I think a long labour brings you closer to the family around you. In Turkey the father wouldn’t normally be in the room, so it was a lovely experience for my husband – he cried both times, he loved it. We’d both do it again in a heartbeat.

Think of the end goal, because you’re going to have your baby, and if your baby’s healthy that’s all that matters. People put pressure on themselves not to have pain relief, but if it’s going to make for a nicer experience, then why not?

“Giving birth was one of the most mindful experiences of my life – it didn’t even hurt when she tore me,” says mum-of-two Cathy Bussey, 37, from Carshalton, Sutton

Nick Obank – The Sun Cathy Bussey, pictured with daughter Violet, described childbirth as one of the most mindful experiences of her life

I’ve had two children and both experiences, although very different, were empowering. It’s an oft overused word but there really is nothing quite like bringing life into the world for you to look at yourself and think, ‘Wow, that was incredible’.

I wasn’t a ‘positive birther’. I didn’t do any hypnobirthing and everybody I talked to while pregnant had fairly difficult birth stories. I was expecting a horrendous time, I thought I’d just grit my teeth and get it over and done with. I wasn’t expecting to ‘experience’ it, let alone enjoy it, I just thought I’d be in agony and terrified the whole time.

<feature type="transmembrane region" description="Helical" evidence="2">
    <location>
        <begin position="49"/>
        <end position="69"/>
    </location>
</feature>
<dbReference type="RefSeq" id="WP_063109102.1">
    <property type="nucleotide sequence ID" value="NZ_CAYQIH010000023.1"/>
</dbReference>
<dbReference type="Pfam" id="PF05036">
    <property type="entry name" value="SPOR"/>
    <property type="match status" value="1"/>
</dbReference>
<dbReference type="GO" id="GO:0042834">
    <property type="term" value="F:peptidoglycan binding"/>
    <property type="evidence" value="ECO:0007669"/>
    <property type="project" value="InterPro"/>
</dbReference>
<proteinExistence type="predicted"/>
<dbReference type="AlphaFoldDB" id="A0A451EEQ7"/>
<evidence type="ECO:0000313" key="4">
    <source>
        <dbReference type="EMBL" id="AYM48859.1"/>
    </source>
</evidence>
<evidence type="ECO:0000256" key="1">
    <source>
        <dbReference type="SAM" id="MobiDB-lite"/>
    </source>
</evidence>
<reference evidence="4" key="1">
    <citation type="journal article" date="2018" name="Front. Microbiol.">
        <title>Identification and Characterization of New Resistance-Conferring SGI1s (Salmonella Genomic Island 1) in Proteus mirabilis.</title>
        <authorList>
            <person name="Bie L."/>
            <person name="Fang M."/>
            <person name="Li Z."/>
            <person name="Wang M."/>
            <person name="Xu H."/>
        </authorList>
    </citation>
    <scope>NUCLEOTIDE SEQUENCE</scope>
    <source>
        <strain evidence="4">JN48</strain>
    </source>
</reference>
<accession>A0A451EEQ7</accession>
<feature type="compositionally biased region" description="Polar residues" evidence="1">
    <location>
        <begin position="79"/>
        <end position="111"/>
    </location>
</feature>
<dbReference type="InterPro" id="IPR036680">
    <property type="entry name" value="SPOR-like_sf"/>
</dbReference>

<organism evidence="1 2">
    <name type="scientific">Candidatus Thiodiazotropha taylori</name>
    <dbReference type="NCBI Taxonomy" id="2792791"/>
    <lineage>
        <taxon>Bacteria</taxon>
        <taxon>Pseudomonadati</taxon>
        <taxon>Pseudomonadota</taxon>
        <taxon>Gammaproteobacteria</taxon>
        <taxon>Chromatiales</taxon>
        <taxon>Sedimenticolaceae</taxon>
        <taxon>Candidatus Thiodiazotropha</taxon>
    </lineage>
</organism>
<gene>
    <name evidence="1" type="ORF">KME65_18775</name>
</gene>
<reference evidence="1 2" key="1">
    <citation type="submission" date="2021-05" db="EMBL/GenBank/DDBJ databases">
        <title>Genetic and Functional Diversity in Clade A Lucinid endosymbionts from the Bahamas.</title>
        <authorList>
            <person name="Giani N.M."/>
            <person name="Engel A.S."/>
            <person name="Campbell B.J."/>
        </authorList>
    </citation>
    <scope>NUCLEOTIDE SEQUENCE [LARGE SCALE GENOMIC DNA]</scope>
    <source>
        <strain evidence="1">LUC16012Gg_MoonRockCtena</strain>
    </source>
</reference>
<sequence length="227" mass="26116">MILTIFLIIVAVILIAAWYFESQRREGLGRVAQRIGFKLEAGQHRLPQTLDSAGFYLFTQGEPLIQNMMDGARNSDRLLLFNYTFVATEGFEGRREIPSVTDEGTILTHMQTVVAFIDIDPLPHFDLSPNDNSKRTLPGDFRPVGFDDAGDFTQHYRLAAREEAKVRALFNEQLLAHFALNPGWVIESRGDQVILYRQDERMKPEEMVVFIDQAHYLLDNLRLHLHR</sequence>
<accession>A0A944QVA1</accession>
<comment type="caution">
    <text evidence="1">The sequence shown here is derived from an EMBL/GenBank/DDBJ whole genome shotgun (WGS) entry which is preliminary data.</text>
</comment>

But actually, it’s one of the most mindful experiences of my life; it’s one of those very rare times where you’re 100 per cent in your body. I wasn’t anything other than in the moment. When I physically pushed my first daughter Cherry (six) out, the midwife did say to me, ‘This is really going to sting!’ It’s not really what you want to hear when you’re in the middle of childbirth, but it didn’t. I could feel it, but it didn’t hurt, even though she tore me quite badly. A lot of childbirth does involve pain, but it was more an incredibly intense and powerful sensation.

Nick Obank – The Sun Cathy admitted that she wasn’t a ‘positive birther’ before having children

My vivid recollection of giving birth to Cherry was, when I was pushing, I could feel the movement begin at my diaphragm and go all the way down my bump to my cervix. I could actually feel her head pushing against my cervix and releasing, I could feel what was happening inside me.

My husband was there both times, and Cherry’s birth was more painful for him than it was for me because he needed a wee. He was doing the toilet dance trying not to make a big fuss!

The other thing I loved about giving birth is the relief! Especially with Cherry, as she was 9lb 12oz, so she was huge, and I was huge with her! I was carrying her very high, so from about 30 weeks I felt like an old woman. I couldn’t bend over to do my shoes up, I was short of breath because she was pressing up on my diaphragm and my lungs, I was waddling – all the clichés! I was so uncomfortable, and the experience of giving birth and the relief once it’s out is just amazing, overwhelming.

I went into labour with Cherry in the evening of December 15, 2011, at about 10pm. I had what I thought were mild period pains which got a bit more intense, and she was born at 5:33am the following morning. Those tales about being in excruciating labour for days were just not true in my case – there was no time for pain relief!

Nick Obank – The Sun For both of her labours, Cathy’s husband was there by her side